Call to save 'Oscar Wilde jail' in Reading
A plea has been made to save a Victorian prison which once held the Irish poet and writer Oscar Wilde.
HMP Reading, now a young offenders institution, will close by the end of the year as part of government plans.
The Oscar Wilde Society has called for the "iconic" building to be preserved, possibly as a tourist attraction.
Reading council said it plans to retain the building and will ensure any future development should enhance the setting of the nearby Abbey Ruins.
Wilde was sentenced to two years of hard labour in prison for gross indecency, after his affair with Alfred Douglas was exposed in 1895.
He was housed in cell number 3 on C3 landing in C block and after leaving prison he wrote The Ballad of Reading Gaol under the name C33.
The poem took as its theme the last days of Charles Thomas Wooldridge, who was hanged for murder while Wilde was at the prison.'Not fit'
Michael Seeney, deputy chairman of the Oscar Wilde Society, said: "We've been six or seven times.
The Ballad of Reading Gaol
Yet each man kills the thing he loves, by each let this be heard.
Some do it with a bitter look, some with a flattering word.
The coward does it with a kiss, the brave man with a sword.
Some kill their love when they are young, and some when they are old.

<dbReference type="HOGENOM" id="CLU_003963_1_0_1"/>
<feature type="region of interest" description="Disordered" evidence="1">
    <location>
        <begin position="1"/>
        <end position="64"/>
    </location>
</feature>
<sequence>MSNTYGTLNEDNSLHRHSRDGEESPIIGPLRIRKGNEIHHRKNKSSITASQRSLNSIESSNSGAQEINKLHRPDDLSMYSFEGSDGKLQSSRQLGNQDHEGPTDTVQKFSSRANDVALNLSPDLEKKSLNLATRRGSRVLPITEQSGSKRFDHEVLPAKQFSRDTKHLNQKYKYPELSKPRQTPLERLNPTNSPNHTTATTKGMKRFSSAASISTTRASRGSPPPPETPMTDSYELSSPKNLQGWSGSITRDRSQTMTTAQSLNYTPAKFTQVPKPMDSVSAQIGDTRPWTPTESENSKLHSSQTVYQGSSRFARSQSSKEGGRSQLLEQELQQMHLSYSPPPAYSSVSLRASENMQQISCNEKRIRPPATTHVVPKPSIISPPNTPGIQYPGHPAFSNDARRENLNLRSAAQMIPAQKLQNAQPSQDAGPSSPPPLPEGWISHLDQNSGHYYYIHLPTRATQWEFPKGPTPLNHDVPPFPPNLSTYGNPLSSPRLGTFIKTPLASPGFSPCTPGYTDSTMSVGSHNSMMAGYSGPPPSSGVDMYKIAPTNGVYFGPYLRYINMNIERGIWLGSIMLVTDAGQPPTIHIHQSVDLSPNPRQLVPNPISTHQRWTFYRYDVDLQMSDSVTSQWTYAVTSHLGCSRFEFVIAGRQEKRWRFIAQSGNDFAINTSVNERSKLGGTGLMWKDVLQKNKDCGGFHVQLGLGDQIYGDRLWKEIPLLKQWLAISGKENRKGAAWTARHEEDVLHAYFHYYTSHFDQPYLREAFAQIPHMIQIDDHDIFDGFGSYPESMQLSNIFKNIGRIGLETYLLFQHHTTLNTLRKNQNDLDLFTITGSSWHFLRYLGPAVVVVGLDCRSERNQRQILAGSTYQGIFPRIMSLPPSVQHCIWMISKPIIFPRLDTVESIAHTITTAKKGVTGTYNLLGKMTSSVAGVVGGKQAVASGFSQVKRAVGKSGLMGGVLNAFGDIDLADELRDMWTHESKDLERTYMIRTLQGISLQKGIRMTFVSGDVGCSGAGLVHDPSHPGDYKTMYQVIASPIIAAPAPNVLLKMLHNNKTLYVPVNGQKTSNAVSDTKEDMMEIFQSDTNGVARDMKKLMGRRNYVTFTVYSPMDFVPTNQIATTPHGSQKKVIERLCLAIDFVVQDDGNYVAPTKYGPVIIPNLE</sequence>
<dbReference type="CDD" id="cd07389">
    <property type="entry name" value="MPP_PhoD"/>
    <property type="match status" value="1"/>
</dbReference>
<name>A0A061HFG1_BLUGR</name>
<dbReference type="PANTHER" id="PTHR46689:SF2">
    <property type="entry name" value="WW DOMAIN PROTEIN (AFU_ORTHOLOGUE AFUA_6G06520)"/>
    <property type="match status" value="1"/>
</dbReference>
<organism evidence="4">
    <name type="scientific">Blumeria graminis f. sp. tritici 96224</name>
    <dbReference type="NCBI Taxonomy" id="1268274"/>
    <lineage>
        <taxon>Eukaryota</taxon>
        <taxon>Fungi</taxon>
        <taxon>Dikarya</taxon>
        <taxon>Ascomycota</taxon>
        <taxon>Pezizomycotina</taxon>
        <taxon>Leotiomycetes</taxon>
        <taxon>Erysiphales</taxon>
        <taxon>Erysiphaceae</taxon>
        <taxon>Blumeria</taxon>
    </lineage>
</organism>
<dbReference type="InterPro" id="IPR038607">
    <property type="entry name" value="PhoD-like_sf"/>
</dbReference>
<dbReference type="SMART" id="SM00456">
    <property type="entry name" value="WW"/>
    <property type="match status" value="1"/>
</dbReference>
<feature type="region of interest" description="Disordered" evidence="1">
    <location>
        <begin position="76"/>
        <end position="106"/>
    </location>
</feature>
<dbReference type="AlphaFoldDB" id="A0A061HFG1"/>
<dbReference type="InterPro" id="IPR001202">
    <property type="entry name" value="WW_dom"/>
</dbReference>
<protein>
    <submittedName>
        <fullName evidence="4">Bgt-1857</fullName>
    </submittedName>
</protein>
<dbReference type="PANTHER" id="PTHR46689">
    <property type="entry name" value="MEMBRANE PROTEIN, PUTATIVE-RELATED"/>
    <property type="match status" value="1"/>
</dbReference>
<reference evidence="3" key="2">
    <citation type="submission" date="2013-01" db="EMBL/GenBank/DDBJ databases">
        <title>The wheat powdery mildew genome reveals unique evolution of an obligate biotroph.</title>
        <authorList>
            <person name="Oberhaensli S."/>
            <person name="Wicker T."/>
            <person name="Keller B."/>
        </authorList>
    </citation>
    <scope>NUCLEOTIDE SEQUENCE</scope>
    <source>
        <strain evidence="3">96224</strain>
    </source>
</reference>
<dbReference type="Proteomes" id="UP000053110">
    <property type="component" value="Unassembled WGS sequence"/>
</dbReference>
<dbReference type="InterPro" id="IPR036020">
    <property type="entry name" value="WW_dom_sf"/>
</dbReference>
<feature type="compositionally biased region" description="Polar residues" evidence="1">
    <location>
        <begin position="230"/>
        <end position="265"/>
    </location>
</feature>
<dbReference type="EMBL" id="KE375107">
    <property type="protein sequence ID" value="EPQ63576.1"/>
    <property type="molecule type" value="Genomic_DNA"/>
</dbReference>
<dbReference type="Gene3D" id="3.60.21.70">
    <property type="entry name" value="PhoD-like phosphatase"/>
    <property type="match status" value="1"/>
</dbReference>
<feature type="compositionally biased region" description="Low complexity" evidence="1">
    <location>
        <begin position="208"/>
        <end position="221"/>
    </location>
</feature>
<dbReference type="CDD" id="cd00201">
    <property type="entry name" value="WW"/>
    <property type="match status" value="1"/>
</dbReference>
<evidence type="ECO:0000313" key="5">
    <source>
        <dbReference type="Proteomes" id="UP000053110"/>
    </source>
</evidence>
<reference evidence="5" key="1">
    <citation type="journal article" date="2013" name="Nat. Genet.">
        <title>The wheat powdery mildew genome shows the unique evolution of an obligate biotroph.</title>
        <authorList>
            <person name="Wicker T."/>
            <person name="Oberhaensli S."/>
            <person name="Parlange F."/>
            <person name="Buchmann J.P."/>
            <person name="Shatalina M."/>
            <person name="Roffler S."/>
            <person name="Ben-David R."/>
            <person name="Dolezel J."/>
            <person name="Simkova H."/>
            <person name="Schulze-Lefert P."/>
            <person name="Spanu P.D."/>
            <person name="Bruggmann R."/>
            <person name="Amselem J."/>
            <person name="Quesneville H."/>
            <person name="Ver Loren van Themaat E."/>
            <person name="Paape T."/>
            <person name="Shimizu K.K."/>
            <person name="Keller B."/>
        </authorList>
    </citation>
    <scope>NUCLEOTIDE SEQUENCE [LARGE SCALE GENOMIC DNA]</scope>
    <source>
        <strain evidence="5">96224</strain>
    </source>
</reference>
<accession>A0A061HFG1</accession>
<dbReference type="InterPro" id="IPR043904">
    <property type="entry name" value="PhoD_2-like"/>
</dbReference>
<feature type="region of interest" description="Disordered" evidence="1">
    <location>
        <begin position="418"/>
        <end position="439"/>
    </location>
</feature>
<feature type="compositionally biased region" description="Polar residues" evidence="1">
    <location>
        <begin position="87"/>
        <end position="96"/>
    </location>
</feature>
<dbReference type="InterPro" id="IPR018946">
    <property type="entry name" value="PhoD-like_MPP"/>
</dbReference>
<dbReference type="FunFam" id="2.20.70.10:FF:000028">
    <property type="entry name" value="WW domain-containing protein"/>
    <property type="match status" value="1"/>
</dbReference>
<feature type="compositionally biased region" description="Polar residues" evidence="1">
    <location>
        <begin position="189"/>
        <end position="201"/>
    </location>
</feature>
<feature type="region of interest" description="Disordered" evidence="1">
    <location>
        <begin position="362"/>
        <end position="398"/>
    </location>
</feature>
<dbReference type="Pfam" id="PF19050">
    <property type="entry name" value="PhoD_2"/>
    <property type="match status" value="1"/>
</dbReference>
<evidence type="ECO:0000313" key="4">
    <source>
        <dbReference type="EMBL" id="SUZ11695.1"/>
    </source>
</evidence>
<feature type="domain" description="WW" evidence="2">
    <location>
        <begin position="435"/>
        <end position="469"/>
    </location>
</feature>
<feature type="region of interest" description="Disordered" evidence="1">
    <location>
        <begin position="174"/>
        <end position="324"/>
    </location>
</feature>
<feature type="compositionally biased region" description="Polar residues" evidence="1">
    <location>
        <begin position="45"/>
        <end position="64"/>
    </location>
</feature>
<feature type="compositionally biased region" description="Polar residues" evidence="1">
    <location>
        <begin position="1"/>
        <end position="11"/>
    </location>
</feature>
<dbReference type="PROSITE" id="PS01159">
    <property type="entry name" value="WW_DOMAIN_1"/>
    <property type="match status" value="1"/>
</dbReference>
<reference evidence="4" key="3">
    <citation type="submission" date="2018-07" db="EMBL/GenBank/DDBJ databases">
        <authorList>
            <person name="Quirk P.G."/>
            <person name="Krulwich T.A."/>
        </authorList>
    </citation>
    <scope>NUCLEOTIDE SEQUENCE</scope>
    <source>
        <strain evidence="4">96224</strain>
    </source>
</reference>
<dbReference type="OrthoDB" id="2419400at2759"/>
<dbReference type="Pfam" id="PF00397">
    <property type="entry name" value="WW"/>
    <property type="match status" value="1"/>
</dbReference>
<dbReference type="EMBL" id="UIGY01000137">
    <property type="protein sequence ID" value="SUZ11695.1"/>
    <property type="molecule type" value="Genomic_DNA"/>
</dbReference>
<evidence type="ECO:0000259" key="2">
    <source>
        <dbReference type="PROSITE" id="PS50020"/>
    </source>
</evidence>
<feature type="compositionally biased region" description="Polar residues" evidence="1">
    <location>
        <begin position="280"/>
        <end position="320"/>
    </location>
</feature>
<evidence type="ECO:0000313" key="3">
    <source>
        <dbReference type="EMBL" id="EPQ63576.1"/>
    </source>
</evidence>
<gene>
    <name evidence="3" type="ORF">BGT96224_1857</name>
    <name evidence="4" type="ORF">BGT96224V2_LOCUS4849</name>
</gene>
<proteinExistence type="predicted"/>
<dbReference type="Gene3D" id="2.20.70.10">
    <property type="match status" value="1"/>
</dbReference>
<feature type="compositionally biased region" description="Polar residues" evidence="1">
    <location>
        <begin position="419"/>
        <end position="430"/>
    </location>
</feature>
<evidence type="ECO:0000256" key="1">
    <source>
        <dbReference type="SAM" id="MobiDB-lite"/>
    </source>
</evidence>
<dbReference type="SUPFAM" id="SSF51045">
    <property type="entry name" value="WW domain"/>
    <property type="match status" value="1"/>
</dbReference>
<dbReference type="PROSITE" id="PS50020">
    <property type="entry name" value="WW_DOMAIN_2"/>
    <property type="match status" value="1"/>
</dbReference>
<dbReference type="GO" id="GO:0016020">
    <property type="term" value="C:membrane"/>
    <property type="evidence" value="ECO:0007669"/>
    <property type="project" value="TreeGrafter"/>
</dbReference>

Some strangle with the hands of lust, some with the hands of gold.
The kindest use a knife, because the dead so soon grow cold.
Excerpt from www.poets.org
"We hope such an iconic building could be saved in a form which is better than it is at the moment.
"It's next to the abbey, so it is a tourist spot in Reading. I'm just sorry we won't be able to go there again."
Justice Secretary Chris Grayling said the closure was needed to bring down costs as part of modernisation.
The government plans to replace 1,400 prison places in England and Wales with a £250m new super prison in Wrexham, which will hold more than 2,000 inmates.
Reading East MP Rob Wilson has called on ministers to help save the 160 jobs at the jail which he admitted was "not fit for purpose" in its current form.
He said staff had done "a fantastic job under difficult circumstances", but the institution now lacked outdoor space for physical exercise and should not be used for young people.
The Prison Officers Association (POA) denied Reading was a "failing prison".
Pete McParlin of the POA said the closure would be "forcing 320 prisoners from Reading into an already overcrowded prison estate".